Workers and volunteers who helped in the clean-up effort after the 2002 Prestige oil spill off the Galician coast of Spain exhibit prolonged respiratory symptoms resulting from their exposure, say researchers from Spain in the first study to examine the long-term effects of such exposures on workers respiratory health.
The findings were reported in the second issue for September of the American Journal of Respiratory and Critical Care Medicine, published by the American Thoracic Society.
In November 2002, the oil taker Prestige sank off the northwestern coast of Spain, spilling about 67,000 tons of oil that contaminated more than 1,000 kilometers of coastline. More than 100,000 workers and volunteers participated in the clean-up effort. During the first few weeks, clean-up work was done mainly by local fishermen and their families. That initial period was characterized by an improvisational approach and a lack of personal protective equipment, according to the study.
Between January 2004 and February 2005, more than two years after the initial disaster, the researchers administered a questionnaire to determine the long-term implications of the clean-up participation on the population of local fishermen who were most directly affected by the disaster. The questionnaire, which could be self-administered or completed through a telephone interview, assessed the fishermens respiratory problems, use of medication for respiratory problems, and their beliefs and level of anxiety and about the health effects of the spill.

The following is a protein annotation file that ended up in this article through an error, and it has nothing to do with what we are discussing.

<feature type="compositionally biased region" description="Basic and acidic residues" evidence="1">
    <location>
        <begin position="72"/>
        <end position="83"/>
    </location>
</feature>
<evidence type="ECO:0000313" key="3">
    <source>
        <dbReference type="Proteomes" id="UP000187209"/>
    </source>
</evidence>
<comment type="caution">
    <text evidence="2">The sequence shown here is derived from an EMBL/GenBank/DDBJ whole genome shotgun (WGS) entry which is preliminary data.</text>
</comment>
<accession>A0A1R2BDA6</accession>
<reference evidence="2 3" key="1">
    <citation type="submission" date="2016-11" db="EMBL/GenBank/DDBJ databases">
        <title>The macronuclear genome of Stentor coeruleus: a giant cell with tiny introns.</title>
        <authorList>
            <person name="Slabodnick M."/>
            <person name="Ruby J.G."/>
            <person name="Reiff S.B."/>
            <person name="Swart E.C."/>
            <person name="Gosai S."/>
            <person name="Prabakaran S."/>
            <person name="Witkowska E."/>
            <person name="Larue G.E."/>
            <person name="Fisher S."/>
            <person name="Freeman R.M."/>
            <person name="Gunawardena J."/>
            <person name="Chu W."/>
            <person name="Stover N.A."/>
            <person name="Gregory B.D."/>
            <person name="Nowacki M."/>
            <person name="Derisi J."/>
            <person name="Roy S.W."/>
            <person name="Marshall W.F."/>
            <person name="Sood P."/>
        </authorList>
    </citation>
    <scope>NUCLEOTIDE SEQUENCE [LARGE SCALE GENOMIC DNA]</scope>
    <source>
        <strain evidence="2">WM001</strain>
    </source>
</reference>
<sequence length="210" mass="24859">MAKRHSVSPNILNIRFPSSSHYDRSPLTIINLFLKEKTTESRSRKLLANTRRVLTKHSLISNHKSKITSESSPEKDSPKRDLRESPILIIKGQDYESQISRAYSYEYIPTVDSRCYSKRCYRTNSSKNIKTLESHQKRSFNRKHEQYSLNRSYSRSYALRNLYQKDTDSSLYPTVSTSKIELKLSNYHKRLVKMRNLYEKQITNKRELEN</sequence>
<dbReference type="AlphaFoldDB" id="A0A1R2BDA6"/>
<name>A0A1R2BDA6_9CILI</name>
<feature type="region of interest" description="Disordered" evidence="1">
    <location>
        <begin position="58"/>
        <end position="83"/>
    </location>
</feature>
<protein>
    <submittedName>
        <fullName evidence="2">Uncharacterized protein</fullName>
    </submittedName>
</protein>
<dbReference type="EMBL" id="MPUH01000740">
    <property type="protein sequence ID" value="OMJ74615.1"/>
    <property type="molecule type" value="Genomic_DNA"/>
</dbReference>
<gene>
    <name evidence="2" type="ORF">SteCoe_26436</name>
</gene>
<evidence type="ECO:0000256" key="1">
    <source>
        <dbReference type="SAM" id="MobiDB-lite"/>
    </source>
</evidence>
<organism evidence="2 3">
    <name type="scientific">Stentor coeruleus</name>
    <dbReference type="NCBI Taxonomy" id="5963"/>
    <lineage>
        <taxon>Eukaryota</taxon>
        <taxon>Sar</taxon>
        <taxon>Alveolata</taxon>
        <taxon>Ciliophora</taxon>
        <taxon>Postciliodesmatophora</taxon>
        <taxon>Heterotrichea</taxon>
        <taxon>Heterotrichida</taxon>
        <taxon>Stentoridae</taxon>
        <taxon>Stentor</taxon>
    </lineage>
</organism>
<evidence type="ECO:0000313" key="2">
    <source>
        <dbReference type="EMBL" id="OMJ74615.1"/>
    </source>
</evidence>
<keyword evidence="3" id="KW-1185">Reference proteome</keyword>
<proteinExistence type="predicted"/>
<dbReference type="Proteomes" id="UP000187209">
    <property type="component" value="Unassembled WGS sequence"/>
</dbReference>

Roughly one-third of the nearly 7,000 respondents were women, who were primarily engaged in shellfish farming. Most of the respondents more than half of the women, and two-thirds of the men had directly participated in the clean-up efforts for at least one day, most during the first seven weeks of the spill.
Prevalence rates of lower and upper respiratory tract symptoms were significantly higher in fis
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American Thoracic Society